By Janet Helm, MS, RD
Often overshadowed by brightly colored vegetables that boldly showcase their phytonutrients, the meager mushroom seems to pale in comparison. Yet, the mushroom’s reputation as a nutritional lightweight is beginning to change. Mushrooms contain surprising levels of nutrients including fiber, B vitamins and the minerals selenium, potassium and copper. Providing about 4 percent of the daily value per serving, mushrooms also are one of the only plant sources of vitamin D. And exposing them to ultraviolet light before harvesting can make their vitamin D content soar.
Scientists are unearthing more potential health benefits linked to mushrooms. Although many findings are based on animal or test-tube studies and have used extracts from mushrooms, results are intriguing. Emerging research suggests mushrooms may have the ability to enhance our immune system, fight infections and offer protection against diabetes, heart disease and certain cancers.
Mushrooms can also help in weight loss: They are about 90 percent water, making them low in calories (20 per serving) and virtually fat free. Try using mushrooms in place of meat in lasagna, chili and other entrées.
Cooking With Mushrooms
By Sanna Delmonico, MS, RD, LD
Complex flavors and appealing textures make mushrooms a versatile ingredient. Add crunchy raw enokis to salads or soup. Stir-fry almost any fresh mushroom or sauté with garlic and toss with pasta. Top steaks, chicken and omelets with sautéed mushrooms. Creminis, which look like brown button mushrooms, may be oven roasted with a drizzle of olive oil and eaten hot, or allowed to cool and tossed into salads. Portabellas are large creminis, perfect for brushing with toasted sesame oil and soy sauce and grilling.
Choose firm and smooth mushrooms and store them for up to a week in the refrigerator in a paper bag. Since mushrooms can absorb water, opinions differ on whether to wash mushrooms or just brush off obvious dirt. Most chefs agree a quick rinse won’t make mushrooms soggy. Trim off the stem end before using.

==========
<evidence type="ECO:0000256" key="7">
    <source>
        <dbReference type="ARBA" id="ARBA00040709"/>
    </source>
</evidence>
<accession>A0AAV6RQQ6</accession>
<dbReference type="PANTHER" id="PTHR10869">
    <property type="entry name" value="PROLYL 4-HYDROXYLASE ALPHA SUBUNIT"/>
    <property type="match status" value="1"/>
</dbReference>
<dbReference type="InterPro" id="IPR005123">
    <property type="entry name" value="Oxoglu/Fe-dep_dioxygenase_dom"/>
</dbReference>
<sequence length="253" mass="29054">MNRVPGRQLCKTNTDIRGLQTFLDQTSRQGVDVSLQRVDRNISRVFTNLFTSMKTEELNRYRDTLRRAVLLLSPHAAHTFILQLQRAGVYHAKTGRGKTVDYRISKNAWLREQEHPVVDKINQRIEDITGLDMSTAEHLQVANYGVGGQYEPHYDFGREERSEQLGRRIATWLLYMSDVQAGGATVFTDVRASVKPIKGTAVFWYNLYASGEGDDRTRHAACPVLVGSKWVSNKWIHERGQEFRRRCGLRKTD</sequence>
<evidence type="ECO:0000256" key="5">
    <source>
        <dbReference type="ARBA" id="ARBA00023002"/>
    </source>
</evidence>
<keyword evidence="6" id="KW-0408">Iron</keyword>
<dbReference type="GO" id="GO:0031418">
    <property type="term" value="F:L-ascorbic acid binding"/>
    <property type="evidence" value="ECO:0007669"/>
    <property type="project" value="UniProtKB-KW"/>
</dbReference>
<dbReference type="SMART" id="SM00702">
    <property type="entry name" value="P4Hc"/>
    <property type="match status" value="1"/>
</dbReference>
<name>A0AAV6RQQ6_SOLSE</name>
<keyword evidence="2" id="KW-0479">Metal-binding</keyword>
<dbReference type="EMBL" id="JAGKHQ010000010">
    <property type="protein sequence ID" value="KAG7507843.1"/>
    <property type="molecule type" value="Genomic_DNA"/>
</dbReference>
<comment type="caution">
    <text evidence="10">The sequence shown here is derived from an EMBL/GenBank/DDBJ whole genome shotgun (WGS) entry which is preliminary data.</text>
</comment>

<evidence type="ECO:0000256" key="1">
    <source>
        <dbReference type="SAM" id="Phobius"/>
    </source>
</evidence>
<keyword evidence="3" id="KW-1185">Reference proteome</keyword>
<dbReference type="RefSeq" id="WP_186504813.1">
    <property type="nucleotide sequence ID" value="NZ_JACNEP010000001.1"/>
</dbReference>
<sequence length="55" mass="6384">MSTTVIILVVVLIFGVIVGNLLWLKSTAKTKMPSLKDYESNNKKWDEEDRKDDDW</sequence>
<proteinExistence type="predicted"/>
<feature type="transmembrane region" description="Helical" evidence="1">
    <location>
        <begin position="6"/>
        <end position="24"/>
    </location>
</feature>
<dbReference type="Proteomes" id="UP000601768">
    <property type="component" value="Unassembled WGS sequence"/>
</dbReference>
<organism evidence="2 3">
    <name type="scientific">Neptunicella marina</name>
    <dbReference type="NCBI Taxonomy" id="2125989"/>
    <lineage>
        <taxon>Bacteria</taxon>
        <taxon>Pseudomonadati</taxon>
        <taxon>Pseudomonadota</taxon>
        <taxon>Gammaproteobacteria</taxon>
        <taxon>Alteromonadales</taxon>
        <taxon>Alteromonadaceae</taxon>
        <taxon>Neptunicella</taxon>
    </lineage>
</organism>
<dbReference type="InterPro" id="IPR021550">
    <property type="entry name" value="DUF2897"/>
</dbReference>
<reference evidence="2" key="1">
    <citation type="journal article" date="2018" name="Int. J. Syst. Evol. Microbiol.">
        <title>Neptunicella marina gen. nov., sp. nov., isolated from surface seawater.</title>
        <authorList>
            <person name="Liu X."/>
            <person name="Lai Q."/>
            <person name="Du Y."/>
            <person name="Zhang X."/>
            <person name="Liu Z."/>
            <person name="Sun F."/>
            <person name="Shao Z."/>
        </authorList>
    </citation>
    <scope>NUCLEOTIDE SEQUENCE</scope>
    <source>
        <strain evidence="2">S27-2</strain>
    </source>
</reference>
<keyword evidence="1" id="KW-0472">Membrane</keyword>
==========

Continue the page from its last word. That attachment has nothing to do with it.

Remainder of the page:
Dried mushrooms, such as porcini and shiitake, add flavor to stocks, sauces and risotto. Just cover them with hot (not boiling) water and soak for 15 minutes before using.
Using Mushrooms in Food Service
By Alma Kay Nocchi, RD, LD
Mushrooms are showing up a lot on menus these days. Perhaps one reason is substituting mushrooms for more costly proteins offers a “value added” perception, achieves greater customer satisfaction and potentially increases profitability without adding calories or fat. Mushrooms also provide the “Umami” experience, thanks to the abundance of glutamate and ribonucleotide guanylate they contain. Their sublime taste, meaty texture and exotic flair make adding mushrooms a natural to increase excitement in your menus.
Mushrooms of all types are easy to work with if you know a few basics.
- Consider ordering pre-slicedmushrooms to save time and labor. The product is not compromised if used within a few days. Always store at 34-35 degrees.
- Use dried varieties of exoticmushrooms for specialty cooking.Morels, porcinis or other exotic blends offer the great flavor of fresh when rehydrated and also save time. Plus they have good shelf-lives for long term storage.
Top steaks and sandwiches with mushrooms for a visual impact of “more.”